"But it's humbling right?" the "Scream" actor told the publication. "You look at your expanse of your career and here's this moment that people still remember all this time later and call out. It gives you a sense of pride and that you've made it this far."


Rae told E! News on Monday that it was "incredible" having Kardashian film "He's All That" with her. (The two aren't actually physically present in the same frame at any point in the movie and are just seen speaking over the phone.)


Did you really think he wasn't going to return for the new movie? Aw, you did? That's sweet.While he didn't reprise the iconic role that was The Real World star Rock Hudson, Lillard did once again show off his dance moves as snarky principal/school emcee Mr. Bosch. But Padgett's TikTok rapper/influencer ex-boyfriend Jordan Van Draanen (Peyton Meyer) is definitely his 2021 counterpart.


While it's hard to top Anna Paquin's understated and underrated turn as Mackenzie Siler, Isabella Crovetti's Brin proves to be just as invested in her sibling's happiness. Both are only sophomores, but prove to be the human kick-in-the-pants that both Zack and Tanner needed to get the girl.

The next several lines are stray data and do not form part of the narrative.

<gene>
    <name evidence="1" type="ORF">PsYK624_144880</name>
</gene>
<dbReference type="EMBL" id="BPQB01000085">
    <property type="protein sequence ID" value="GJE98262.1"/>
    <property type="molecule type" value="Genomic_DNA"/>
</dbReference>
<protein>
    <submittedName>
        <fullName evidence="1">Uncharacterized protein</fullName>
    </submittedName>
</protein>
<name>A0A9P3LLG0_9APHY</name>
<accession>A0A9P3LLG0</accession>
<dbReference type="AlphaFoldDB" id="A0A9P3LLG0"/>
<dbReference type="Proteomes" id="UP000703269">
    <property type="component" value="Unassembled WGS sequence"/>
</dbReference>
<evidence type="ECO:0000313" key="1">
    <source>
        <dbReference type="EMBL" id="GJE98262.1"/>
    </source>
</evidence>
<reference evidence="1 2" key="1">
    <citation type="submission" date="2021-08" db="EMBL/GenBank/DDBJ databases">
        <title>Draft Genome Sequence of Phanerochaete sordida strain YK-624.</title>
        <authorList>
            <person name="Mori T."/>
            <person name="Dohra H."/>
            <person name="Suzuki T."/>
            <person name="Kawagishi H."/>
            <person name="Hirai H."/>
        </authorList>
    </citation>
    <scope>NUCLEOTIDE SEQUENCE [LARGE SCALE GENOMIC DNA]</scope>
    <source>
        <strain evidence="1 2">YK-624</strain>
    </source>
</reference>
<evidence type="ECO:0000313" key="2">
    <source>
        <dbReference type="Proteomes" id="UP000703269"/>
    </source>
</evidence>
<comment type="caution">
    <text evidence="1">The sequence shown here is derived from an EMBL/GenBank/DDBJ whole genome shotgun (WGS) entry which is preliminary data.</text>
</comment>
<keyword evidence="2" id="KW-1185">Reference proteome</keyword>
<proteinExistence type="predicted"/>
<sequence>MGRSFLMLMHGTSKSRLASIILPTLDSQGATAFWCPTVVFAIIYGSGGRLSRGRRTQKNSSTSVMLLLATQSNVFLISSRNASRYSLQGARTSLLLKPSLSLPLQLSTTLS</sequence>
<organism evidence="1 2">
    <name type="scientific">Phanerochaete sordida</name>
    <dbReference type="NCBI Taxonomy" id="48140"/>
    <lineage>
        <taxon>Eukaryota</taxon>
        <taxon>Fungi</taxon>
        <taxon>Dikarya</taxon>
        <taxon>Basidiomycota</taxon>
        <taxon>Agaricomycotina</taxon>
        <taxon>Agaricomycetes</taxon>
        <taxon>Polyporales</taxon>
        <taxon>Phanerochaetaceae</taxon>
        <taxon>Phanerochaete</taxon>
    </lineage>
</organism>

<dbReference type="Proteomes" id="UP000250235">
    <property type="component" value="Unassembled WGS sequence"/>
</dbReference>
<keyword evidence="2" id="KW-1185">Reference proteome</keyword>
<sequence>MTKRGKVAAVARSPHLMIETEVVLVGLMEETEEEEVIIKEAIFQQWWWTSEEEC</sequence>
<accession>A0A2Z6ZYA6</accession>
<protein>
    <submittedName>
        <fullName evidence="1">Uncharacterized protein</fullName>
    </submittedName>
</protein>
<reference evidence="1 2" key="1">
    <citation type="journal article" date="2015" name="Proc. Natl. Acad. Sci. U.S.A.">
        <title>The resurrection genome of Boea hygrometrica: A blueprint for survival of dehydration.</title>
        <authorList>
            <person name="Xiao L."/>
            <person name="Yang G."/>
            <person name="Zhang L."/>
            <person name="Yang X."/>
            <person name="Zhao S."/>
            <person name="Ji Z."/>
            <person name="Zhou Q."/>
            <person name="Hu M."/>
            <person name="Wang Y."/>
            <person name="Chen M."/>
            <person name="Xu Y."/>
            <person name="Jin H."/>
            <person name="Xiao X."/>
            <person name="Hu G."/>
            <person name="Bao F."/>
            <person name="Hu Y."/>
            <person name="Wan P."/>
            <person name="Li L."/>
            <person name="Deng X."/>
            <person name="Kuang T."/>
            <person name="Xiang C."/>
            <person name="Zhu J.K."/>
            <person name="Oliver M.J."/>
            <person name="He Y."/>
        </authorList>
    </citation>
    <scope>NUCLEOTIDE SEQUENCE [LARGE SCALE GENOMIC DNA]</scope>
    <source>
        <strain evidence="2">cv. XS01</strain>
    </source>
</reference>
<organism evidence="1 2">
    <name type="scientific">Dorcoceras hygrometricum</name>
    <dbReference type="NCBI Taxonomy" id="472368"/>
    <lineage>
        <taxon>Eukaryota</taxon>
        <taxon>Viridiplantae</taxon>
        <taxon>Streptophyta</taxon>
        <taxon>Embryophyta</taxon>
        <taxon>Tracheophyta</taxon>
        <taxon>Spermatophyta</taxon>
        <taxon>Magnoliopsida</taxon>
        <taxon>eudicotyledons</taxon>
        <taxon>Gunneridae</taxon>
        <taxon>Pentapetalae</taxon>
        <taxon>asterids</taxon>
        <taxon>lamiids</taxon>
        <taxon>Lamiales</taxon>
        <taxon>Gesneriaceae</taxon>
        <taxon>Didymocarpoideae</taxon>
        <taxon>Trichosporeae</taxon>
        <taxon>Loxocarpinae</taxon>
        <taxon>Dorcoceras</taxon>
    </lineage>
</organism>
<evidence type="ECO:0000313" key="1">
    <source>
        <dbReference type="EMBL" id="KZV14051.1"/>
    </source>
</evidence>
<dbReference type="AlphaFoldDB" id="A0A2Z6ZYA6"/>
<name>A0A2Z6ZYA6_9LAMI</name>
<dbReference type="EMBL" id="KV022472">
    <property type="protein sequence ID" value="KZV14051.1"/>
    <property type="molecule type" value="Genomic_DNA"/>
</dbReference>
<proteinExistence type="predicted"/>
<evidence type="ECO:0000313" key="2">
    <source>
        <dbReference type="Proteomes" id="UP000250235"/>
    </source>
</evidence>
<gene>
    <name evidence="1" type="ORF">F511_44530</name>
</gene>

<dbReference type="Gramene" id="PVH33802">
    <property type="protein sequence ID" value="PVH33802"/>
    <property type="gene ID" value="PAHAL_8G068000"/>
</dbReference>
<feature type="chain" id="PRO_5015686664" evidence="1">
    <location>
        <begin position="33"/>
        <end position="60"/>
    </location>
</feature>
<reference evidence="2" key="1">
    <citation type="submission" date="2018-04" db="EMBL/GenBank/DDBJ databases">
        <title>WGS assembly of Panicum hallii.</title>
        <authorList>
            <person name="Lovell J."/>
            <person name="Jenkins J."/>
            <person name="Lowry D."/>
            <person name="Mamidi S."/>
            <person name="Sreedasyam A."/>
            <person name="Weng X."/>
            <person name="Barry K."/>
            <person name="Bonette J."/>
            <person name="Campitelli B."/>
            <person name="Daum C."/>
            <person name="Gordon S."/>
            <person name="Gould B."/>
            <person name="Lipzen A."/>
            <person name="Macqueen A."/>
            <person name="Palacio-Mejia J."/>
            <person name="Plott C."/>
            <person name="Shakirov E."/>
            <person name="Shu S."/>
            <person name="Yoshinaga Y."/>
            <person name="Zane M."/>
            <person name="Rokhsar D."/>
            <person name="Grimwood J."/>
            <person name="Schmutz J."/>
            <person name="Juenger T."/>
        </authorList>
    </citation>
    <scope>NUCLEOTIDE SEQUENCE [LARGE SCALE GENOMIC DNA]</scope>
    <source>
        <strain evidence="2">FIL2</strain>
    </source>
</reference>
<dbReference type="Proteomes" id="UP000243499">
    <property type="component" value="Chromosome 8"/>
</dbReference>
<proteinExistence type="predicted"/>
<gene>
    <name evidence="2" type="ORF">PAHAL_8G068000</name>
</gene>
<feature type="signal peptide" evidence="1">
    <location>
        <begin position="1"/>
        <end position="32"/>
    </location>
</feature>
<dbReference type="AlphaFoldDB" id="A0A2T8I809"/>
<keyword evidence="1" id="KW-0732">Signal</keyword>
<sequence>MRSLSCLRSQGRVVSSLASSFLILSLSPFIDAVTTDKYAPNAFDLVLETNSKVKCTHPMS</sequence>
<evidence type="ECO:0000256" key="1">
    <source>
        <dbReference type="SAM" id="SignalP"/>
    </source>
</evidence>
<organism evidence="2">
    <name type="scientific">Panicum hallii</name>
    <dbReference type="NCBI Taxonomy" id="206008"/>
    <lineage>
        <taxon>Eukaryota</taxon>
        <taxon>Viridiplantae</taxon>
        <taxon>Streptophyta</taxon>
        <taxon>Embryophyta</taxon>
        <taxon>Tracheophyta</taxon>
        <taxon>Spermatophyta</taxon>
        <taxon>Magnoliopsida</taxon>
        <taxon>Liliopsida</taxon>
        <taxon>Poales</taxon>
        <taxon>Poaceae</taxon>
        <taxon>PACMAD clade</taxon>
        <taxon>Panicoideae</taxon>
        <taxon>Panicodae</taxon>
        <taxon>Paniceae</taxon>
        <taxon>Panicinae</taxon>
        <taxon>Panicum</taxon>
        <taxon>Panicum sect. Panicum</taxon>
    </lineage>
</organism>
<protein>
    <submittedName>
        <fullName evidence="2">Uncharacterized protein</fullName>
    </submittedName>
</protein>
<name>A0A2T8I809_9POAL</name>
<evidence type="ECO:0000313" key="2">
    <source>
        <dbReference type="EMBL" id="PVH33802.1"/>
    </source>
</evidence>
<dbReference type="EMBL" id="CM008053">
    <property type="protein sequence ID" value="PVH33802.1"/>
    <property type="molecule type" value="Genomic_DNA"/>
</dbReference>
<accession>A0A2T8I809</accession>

In both movies, "The Bet" has their own artistic alcove that is off-limits to most. For Laney, it was her basement art studio, where she and Zack almost shared their first kiss after she opened up about her mom's death. Cameron and Padgett, meanwhile, do smooch in his photography darkroom.


While Hall and Rae broke up earlier this year, Seventeen reported that they were dating while filming for the movie was ongoing, so his appearance isn't too much of a surprise. Hall's cameo is uncredited and he doesn't have any lines in the movie.